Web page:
After checking in we entered the birthing barn to take in an amazing sight. Two Holstein dairy cows were giving birth, with a human attendant attentively watching to help as needed. As we sat with other families in the darkened seating area, two hooves emerged from each cow. One gave birth quickly. The other struggled until the attending woman helped by gently pulling the calf from her. We, and many others watching, were riveted by the real-time arrival of new living animals. This event brought to mind Marion’s experience growing up on a Maine dairy farm watching a calf being birthed.
From there we enjoyed exhibits telling the story of how crops are grown, dairy cows are cared for, and pork is produced. We walked from building to building enjoying interactive exhibits telling the story of food production. The Farm calls the exhibit areas Crop, Dairy, and Pig Adventures – and they truly are adventurous.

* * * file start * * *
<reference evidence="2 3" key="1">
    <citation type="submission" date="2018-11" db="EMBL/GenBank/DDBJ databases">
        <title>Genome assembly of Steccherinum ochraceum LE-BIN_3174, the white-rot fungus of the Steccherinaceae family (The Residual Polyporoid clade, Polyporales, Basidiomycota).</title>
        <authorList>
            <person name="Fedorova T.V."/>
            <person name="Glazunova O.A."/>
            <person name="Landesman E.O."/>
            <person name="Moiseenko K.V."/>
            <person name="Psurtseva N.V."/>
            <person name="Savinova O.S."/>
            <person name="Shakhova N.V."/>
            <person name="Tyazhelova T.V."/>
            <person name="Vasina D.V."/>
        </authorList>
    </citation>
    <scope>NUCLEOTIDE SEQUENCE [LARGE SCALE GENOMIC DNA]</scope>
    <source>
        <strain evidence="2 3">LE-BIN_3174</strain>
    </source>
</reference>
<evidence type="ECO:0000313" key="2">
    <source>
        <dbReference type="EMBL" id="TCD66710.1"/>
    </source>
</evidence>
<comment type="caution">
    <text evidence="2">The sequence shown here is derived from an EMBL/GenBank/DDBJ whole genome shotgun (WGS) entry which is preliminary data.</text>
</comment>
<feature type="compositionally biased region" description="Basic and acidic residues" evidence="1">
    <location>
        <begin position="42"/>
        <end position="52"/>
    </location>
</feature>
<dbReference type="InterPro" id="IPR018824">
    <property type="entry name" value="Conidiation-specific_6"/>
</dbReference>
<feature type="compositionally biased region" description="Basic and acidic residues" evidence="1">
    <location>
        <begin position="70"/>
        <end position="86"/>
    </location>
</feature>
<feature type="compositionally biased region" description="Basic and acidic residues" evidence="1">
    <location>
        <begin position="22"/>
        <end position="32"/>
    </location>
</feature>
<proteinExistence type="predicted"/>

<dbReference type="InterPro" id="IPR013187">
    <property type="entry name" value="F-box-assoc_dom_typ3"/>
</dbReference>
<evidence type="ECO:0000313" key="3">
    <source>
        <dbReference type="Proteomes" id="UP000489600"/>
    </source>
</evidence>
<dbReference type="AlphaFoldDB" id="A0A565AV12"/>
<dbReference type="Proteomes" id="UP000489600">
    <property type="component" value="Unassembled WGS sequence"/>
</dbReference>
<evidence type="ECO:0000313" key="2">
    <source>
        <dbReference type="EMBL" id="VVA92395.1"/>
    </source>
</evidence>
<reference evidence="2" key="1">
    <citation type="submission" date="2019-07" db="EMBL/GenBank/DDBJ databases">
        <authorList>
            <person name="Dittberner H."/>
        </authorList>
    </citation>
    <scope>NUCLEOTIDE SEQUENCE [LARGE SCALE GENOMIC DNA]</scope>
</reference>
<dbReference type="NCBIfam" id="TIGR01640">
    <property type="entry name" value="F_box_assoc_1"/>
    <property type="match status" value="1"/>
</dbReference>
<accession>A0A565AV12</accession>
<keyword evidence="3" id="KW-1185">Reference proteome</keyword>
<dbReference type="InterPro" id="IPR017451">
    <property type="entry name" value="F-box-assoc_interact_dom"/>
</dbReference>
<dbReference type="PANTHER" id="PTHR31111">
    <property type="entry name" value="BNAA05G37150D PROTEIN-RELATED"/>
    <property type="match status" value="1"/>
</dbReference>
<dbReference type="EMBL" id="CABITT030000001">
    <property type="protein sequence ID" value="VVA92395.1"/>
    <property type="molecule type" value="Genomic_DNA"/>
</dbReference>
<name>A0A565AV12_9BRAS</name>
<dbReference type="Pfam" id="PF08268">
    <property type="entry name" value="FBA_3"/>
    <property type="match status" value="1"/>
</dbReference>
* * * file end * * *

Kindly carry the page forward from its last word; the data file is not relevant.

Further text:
Ninja Warriors in Training
Kids on ropes course
At Pig Adventure we encountered a couple with two small children. “We were on a long drive from Indianapolis to Chicago. The kids were restless in the back seat. So, we stopped. Look at them now,” declared their mom. A young boy and girl were testing their balance on a large complex obstacle course sort of like we see on TV’s American Ninja Warrior. They were harnessed in and guided by employees. Thrills and exercise, yes. Danger, no.
As a seasoned museum professional Rich was impressed at how exhibits were accessible for walking-challenged folks with plenty of places to sit and rest. Yet they gave kids a chance to burn off energy as they moved from exhibit to exhibit. For example, kids could climb small “hills” and slide down the other side to see new displays. One boy operated a hand crank to move large constructed kernels of corn up a vertical elevator to drop into a “silo” and back down for kids to repeat the process. Great learning combined with physical activity. It was, for the family, an educational and exciting way to burn off energy.